I had the awesome opportunity to post up interview questions from Dr. Paul. He takes a firm stance on many issues and it is awesome to get such clear reccomendations and advice from a leading professional in the medical field.
Enjoy the interview!
QUESTION: How did you decide to specialize in Pediatrics?
DR.PAUL ANSWERS: I have always loved children and believed that communication/education is a very important part of being a doctor. Early on in medical school I realized that this was particularly relevant in pediatric practice. Unlike treating adults, we are dealing with parents and rely on them for obtaining information and in many cases, administering treatment. I refer to this as “medicine by proxy”. I really enjoy this aspect of pediatrics, as it fits in with my zeal for empowering parents and child caregivers with credible, proactive, practical and easy-to-understand information so they can be as comfortable as possible in taking care of their kids. This is what I mean when I coined the phrase:”Knowledge is Comfort”.
QUESTION: Having embraced the Internet in its early stages, 20 years ago, do you see any problems or challenges for parents now with information overload?
DR.PAUL ANSWERS: When it comes to child health and wellness, knowledge is comfort. The more one knows about baby, routines, care and potential issues , the more comfortable one will be to enjoy baby! Despite the potential for information overload of today, I still think that the internet provides a valuable and unprecedented service to parents, in that they can easily access information and consult/share/discuss with others in similar situations virtually anytime and from anywhere! The only precaution I can advise is that parents should be aware of the sources of their information and NOT rely on the internet to make a diagnosis or treatment plan for themselves or their family.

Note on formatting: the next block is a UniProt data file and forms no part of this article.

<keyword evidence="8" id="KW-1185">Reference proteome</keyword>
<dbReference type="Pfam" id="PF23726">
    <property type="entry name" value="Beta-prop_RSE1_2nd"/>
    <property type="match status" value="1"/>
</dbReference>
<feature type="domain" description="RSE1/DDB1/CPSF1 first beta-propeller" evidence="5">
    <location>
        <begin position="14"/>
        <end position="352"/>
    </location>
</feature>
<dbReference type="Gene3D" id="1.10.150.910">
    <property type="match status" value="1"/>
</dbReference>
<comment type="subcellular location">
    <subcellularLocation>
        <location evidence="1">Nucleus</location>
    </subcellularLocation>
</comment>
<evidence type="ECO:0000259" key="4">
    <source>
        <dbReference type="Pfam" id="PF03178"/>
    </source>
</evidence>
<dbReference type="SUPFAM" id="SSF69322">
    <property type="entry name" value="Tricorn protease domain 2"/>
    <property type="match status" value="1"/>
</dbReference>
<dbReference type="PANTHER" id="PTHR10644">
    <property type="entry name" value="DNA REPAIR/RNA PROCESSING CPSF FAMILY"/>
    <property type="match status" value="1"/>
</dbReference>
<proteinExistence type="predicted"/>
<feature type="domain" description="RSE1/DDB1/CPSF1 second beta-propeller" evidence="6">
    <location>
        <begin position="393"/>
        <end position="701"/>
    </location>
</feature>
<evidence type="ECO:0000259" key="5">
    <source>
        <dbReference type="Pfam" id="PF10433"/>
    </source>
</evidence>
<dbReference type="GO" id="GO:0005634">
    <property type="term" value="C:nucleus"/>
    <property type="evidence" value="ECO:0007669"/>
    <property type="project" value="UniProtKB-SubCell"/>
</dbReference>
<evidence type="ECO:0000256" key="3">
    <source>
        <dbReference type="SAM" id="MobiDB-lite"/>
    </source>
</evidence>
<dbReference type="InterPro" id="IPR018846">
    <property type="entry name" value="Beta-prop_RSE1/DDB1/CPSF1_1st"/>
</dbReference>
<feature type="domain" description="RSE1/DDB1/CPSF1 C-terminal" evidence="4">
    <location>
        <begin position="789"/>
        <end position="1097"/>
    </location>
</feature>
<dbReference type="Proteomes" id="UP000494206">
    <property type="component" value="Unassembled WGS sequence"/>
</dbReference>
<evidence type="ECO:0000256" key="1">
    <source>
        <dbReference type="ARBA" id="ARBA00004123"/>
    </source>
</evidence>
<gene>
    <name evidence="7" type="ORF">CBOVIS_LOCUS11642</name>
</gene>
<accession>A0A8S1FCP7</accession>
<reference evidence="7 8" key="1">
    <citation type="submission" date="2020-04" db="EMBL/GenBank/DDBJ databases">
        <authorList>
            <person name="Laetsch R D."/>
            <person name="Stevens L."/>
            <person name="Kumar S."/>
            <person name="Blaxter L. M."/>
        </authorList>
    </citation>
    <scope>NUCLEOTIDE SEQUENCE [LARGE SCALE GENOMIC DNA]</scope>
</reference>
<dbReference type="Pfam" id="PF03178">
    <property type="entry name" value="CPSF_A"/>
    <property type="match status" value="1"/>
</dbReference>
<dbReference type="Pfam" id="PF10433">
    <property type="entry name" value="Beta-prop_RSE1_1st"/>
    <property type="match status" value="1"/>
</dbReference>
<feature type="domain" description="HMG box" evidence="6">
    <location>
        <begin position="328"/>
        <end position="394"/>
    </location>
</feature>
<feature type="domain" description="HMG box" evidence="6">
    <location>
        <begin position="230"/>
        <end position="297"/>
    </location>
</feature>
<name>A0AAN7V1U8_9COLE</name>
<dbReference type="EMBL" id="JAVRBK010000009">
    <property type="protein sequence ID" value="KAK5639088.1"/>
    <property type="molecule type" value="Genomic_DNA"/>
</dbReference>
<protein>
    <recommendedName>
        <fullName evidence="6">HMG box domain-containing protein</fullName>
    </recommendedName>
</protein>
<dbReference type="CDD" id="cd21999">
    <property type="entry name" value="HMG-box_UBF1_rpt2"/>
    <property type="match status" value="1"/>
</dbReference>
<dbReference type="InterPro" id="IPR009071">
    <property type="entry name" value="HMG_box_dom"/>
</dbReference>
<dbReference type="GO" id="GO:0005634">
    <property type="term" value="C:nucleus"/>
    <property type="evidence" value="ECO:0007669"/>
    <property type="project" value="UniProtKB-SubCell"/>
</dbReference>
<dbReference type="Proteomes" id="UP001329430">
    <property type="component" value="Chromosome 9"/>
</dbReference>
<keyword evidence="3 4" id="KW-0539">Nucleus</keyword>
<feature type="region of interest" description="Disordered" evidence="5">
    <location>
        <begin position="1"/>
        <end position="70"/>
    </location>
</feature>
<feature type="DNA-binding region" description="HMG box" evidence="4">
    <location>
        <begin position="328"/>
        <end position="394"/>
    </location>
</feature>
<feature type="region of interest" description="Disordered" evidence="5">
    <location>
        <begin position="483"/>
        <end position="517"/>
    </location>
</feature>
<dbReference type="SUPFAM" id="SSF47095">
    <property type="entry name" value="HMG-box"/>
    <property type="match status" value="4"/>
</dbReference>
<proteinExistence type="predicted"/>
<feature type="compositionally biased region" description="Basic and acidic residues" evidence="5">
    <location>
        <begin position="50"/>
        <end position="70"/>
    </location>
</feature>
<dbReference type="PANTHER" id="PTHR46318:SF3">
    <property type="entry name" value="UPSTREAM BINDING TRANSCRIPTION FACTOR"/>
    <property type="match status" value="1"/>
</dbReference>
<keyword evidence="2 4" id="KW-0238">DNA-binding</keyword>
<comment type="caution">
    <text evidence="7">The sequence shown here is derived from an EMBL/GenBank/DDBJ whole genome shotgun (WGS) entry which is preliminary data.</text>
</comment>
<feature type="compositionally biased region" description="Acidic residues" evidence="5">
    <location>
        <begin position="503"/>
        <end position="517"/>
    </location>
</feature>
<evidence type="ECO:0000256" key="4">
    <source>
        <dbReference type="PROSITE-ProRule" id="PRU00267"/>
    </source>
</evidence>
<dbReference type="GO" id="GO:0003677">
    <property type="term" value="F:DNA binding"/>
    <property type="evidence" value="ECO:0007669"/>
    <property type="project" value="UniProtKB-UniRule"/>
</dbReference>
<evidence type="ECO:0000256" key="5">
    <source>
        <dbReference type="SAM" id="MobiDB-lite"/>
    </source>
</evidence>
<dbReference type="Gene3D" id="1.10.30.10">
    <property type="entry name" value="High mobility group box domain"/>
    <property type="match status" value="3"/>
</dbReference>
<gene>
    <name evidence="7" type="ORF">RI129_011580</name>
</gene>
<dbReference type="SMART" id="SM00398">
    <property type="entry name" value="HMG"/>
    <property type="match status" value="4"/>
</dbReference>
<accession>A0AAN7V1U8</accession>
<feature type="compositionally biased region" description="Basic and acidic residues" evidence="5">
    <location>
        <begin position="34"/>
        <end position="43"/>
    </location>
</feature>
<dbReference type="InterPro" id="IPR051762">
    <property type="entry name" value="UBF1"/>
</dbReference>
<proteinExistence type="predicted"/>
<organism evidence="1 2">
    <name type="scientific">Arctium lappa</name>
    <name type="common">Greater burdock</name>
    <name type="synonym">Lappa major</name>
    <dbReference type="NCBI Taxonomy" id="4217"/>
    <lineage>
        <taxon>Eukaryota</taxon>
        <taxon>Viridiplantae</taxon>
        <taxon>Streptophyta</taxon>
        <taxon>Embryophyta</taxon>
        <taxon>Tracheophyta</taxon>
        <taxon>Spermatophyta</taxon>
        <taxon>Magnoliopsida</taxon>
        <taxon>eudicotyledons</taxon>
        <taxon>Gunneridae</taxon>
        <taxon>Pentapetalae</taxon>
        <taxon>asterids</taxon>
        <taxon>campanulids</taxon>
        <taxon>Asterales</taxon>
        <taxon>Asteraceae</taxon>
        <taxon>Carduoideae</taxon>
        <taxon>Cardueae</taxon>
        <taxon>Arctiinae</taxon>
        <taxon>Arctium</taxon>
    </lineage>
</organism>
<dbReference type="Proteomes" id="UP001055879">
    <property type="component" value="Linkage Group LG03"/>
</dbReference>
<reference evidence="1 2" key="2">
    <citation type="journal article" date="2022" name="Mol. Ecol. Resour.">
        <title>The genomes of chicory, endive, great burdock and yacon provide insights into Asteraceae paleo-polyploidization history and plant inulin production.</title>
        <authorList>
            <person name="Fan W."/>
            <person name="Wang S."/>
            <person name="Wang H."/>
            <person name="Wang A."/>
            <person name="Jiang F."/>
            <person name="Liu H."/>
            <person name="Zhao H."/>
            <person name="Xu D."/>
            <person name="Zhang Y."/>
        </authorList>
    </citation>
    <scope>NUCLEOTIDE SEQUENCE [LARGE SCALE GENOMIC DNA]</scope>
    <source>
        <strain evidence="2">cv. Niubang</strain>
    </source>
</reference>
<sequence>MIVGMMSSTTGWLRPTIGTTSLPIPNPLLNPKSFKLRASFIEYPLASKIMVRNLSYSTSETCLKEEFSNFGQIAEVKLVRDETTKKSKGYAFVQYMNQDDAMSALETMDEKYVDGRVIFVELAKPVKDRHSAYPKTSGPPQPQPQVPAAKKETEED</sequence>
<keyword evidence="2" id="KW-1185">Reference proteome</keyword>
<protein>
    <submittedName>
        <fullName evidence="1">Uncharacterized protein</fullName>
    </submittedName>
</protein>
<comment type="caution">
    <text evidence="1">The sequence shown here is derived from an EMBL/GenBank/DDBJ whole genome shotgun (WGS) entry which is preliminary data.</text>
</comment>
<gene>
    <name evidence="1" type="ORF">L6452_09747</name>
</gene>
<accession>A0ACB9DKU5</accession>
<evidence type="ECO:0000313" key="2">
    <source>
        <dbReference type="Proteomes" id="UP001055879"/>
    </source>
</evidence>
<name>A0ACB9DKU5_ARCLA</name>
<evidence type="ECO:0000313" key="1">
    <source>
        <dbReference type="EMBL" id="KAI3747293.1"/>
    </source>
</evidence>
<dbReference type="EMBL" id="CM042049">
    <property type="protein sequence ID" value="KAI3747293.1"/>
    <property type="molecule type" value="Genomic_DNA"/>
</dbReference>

QUESTION: What is your stance on using a pacifier?
DR.PAUL ANSWERS: The controversy is that pacifier use may interfere with breast feeding and has been related to some other medical problems such as increased ear infections if baby sleeps with pacifier as well as causing sleep problems if baby gets used to sleeping with a pacifier. I am not dogmatically against pacifier use and respect a parent’s choice, although in breastfeeding babies I do not recommend placing anything in baby’s mouth other than the breast for at least the first 6 weeks. It takes this long for baby and mother to get used to latching and establish a regular breastfeeding routine. Beyond this period there are a few tips that I provide adapted from the American Academy of Pediatrics about the safe and appropriate use of pacifiers.
QUESTION: What is your stance on allowing babies to watch TV?
DR.PAUL ANSWERS: I agree with the current Academy of Pediatrics recommendations; “Television and other entertainment media should be avoided for infants and children under age 2. A child's brain develops rapidly during these first years, and young children learn best by interacting with people, not screens.” Beyond this age, I fully support this AAP recommendation too: “That parents establish "screen-free" zones at home by making sure there are no televisions, computers or video games in children's bedrooms, and by turning off the TV during dinner. Children and teens should engage with entertainment media for no more than one or two hours per day, and that should be high-quality content. It is important for kids to spend time on outdoor play, reading, hobbies, and using their imaginations in free play.”